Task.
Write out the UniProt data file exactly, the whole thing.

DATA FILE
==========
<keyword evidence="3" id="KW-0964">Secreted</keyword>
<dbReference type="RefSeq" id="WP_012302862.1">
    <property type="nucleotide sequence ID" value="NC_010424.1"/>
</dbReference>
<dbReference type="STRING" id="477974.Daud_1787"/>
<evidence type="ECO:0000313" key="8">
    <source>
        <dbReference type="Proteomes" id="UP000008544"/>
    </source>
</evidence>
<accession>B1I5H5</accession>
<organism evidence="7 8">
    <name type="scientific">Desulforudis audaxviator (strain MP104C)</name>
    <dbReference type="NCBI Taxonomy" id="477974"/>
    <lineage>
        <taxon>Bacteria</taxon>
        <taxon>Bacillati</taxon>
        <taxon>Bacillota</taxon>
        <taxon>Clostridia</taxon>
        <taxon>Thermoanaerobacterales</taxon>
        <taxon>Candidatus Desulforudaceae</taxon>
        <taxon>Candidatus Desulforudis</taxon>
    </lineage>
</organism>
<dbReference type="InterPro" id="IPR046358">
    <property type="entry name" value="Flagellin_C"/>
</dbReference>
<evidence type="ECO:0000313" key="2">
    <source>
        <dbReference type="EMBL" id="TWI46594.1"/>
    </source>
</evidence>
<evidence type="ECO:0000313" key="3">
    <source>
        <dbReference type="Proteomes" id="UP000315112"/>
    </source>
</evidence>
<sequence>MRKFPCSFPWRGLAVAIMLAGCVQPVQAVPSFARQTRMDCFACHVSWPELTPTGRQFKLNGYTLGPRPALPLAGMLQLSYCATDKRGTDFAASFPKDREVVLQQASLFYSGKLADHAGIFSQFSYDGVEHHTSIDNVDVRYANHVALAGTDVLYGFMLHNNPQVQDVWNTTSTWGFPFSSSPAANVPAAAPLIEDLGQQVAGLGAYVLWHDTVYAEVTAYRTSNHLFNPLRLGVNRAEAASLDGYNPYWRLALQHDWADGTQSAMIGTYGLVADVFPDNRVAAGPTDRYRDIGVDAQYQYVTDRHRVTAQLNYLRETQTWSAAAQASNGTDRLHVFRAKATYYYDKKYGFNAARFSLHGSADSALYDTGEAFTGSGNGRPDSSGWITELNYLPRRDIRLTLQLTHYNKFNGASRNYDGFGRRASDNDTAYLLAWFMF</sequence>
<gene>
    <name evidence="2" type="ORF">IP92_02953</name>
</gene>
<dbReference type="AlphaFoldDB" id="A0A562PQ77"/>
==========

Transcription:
<keyword evidence="3" id="KW-0964">Secreted</keyword>
<dbReference type="RefSeq" id="WP_012302862.1">
    <property type="nucleotide sequence ID" value="NC_010424.1"/>
</dbReference>
<dbReference type="STRING" id="477974.Daud_1787"/>
<evidence type="ECO:0000313" key="8">
    <source>
        <dbReference type="Proteomes" id="UP000008544"/>
    </source>
</evidence>
<accession>B1I5H5</accession>
<organism evidence="7 8">
    <name type="scientific">Desulforudis audaxviator (strain MP104C)</name>
    <dbReference type="NCBI Taxonomy" id="477974"/>
    <lineage>
        <taxon>Bacteria</taxon>
        <taxon>Bacillati</taxon>
        <taxon>Bacillota</taxon>
        <taxon>Clostridia</taxon>
        <taxon>Thermoanaerobacterales</taxon>
        <taxon>Candidatus Desulforudaceae</taxon>
        <taxon>Candidatus Desulforudis</taxon>
    </lineage>
</organism>
<dbReference type="InterPro" id="IPR046358">
    <property type="entry name" value="Flagellin_C"/>
</dbReference>
<evidence type="ECO:0000313" key="2">
    <source>
        <dbReference type="EMBL" id="TWI46594.1"/>
    </source>
</evidence>
<evidence type="ECO:0000313" key="3">
    <source>
        <dbReference type="Proteomes" id="UP000315112"/>
    </source>
</evidence>
<sequence>MRKFPCSFPWRGLAVAIMLAGCVQPVQAVPSFARQTRMDCFACHVSWPELTPTGRQFKLNGYTLGPRPALPLAGMLQLSYCATDKRGTDFAASFPKDREVVLQQASLFYSGKLADHAGIFSQFSYDGVEHHTSIDNVDVRYANHVALAGTDVLYGFMLHNNPQVQDVWNTTSTWGFPFSSSPAANVPAAAPLIEDLGQQVAGLGAYVLWHDTVYAEVTAYRTSNHLFNPLRLGVNRAEAASLDGYNPYWRLALQHDWADGTQSAMIGTYGLVADVFPDNRVAAGPTDRYRDIGVDAQYQYVTDRHRVTAQLNYLRETQTWSAAAQASNGTDRLHVFRAKATYYYDKKYGFNAARFSLHGSADSALYDTGEAFTGSGNGRPDSSGWITELNYLPRRDIRLTLQLTHYNKFNGASRNYDGFGRRASDNDTAYLLAWFMF</sequence>
<gene>
    <name evidence="2" type="ORF">IP92_02953</name>
</gene>
<dbReference type="AlphaFoldDB" id="A0A562PQ77"/>